2. The period of the graph is \(12\) months. The midline is approximately \(y = 12.25\text{,}\) and the amplitude is approximately \(5.25\text{.}\)

Section

Subsection Exercise Set 2

1

The graph shows the number of daylight hours in Jacksonville, in Anchorage, at the Arctic Circle, and at the Equator.

daylight hours at 3 locations
  1. Which graph corresponds to each location?

  2. What are the maximum and minimum number of daylight hours in Jacksonville?

  3. For how long are there \(24\) hours of daylight per day at the Arctic Circle?

2

Match each of the following situations with the appropriate graph.

  1. The number of hours of daylight in Salt Lake City varies from a minimum of \(9.6\) hours on the winter solstice to a maximum of \(14.4\) hours on the summer solstice.

  2. A weight is \(6.5\) feet above the floor, suspended from the ceiling by a spring. The weight is pulled down to \(5\) feet above the floor and released, rising past \(6.5\) feet in \(0.5\) second before attaining its maximum height of \(8\) feet. Neglecting the effects of friction, the height of the weight will continue to oscillate between its minimum and maximum height.

  3. The voltage used in U.S. electrical current changes from \(155\) V to \(-155\) V and back \(60\) times each second.

  4. Although the moon is spherical, what we can see from Earth looks like a (sometimes only partly visible) disk. The percentage of the moon's disk that is visible varies between \(0\) (at new moon) to \(100\) (at full moon).

four sinusoidal graphs
3

As the moon revolves around the Earth, the percent of the disk that we see varies sinusoidally with a period of approximately 30 days. There are eight phases, starting with the new moon, when the moon's disk is dark, followed by waxing crescent, first quarter, waxing gibbous, full moon (when the disk is \(100\%\) visible), waning gibbous, last quarter, and waning crescent. Which graph best represents the phases of the moon?

three sinusoidal graphs
4

The table shows sunrise and sunset times in Los Angeles on the fifteenth of each month.

Month Oct Nov Dec Jan Feb Mar
Sunrise \(5:58\) \(6:26\) \(6:51\) \(6:59\) \(6:39\) \(6:04\)
Sunset \(17:20\) \(16:50\) \(16:45\) \(17:07\) \(17:37\) \(18:01\)
Month Apr May Jun Jul Aug Sep
Sunrise \(5:22\) \(4:52\) \(4:42\) \(4:43\) \(5:15\) \(5:37\)
Sunset \(18:25\) \(18:48\) \(19:07\) \(19:05\) \(18:40\) \(18:00\)
  1. Use the grid (a) to plot the sunrise times and sketch a sinusoidal graph through the points

  2. Use the grid (b) to plot the sunset times and sketch a sinusoidal graph through the points.

two grids
5
  1. Use the data from Problem 4 to complete the table with the hours of sunlight in Los Angeles on the fifteenth of each month.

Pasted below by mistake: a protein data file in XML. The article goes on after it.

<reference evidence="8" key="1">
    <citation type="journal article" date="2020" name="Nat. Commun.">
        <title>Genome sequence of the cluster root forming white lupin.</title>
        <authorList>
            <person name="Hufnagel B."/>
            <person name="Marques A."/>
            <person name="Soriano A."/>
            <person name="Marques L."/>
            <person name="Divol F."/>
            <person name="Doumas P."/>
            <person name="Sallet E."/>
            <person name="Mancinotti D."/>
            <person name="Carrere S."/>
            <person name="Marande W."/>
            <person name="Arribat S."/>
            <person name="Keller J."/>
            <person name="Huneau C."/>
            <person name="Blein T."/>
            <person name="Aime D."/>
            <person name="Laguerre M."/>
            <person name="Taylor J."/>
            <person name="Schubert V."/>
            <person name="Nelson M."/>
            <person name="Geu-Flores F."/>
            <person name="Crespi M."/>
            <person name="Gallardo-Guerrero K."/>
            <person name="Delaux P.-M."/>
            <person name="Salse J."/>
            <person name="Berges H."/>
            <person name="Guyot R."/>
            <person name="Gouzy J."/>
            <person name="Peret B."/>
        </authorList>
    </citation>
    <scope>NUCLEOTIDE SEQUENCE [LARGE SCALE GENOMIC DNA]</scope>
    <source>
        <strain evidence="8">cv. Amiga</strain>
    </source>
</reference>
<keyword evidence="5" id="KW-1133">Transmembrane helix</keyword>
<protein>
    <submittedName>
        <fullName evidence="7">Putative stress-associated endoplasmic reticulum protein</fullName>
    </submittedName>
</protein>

Month Oct Nov Dec Jan Feb Mar
    Hours of
    daylight
    \(\hphantom{00000}\) \(\hphantom{00000}\) \(\hphantom{00000}\) \(\hphantom{00000}\) \(\hphantom{00000}\) \(\hphantom{00000}\)
    Month Apr May Jun Jul Aug Sep
    Hours of
    daylight
    \(\hphantom{00000}\) \(\hphantom{00000}\) \(\hphantom{00000}\) \(\hphantom{00000}\) \(\hphantom{00000}\) \(\hphantom{000000}\)
  2. Plot the daylight hours and sketch a sinusoidal graph through the points.

6

Many people who believe in astrology also believe in biorhythms. The graph shows an individual's three biorhythms—physical, emotional, and intellectual—for \(36\) days, from \(t = 0\) on September 30 to November 5.

biorhythms
  1. Find the dates of highest and lowest activity for each biorhythm during the month of October.

  2. Find the period of each biorhythm in days

  3. On the day of your birth, all three biorhythms are at their maximum. How old will you be before all three are again at the maximum level?

7
  1. Is the function shown periodic? If so, what is its period? If not, explain why not.

    curve
  2. Compute the difference between the maximum and minimum function values. Sketch in the midline of the graph.

  3. Find the smallest positive value of \(k\) for which \(f (x) = f (x + k)\) for all \(x\text{.}\)

  4. Find the smallest positive values of \(a\) and \(b\) for which \(f (b) - f (a)\) is a maximum.

8
  1. Find the period, the maximum and minimum values, and the midline of the graph of \(y = f (x)\text{.}\)

    curve
  2. Sketch a graph of \(y = 2 f (x)\text{.}\)

  3. Sketch a graph of \(y = 2 + f (x)\text{.}\)

  4. Modify the graph of \(f (x)\) so that the period is twice its current value.

9

The apparent magnitude of a star is a measure of its brightness as seen from Earth. Smaller values for the apparent magnitude correspond to brighter stars. The graph below, called a light curve, shows the apparent magnitude of the star Algol as a function of time. Algol is an eclipsing binary star, which means that it is actually a system of two stars, a bright principal star and its dimmer companion, in orbit around each other. As each star passes in front of the other, it eclipses some of the light that reaches Earth from the system. (Source: Gamow, 1965, Brandt & Maran, 1972)

light curve
  1. The light curve is periodic. What is its period?

  2. What is the range of apparent magnitudes of the Algol system?

  3. Explain the large and small dips in the light curve. What is happening to cause the dips?

10

Some stars, called Cepheid variable stars, appear to pulse, getting brighter and dimmer periodically. The graph shows the light curve for the star Delta Cephei. (Source: Ingham, 1997)

tide
  1. What is the period of the graph?

  2. What is the range of apparent magnitudes for Delta Cephei?

11

The figure is a tide chart for Los Angeles for the week of December 17–23, 2000. The horizontal axis shows time in hours, with \(t = 12\) corresponding to noon on December 17. The vertical axis shows the height of the tide in feet above mean sea level.

tide
  1. High tides occurred at 3:07 a.m. and 2:08 p.m. on December 17, and low tides at 8:41 a.m. and 9:02 p.m. Estimate the heights of the high and low tides on that day.

  2. Is tide height a periodic function of time? Use the information from part (a) to justify your answer.

  3. Make a table showing approximate times and heights for the high tides throughout the week. Make a similar table for the low tides

  4. Describe the trend in the heights of the high tides over the week. Describe the trend in the heights of the low tides.

  5. What is the largest height difference between consecutive high and low tides during the week shown? When does it occur?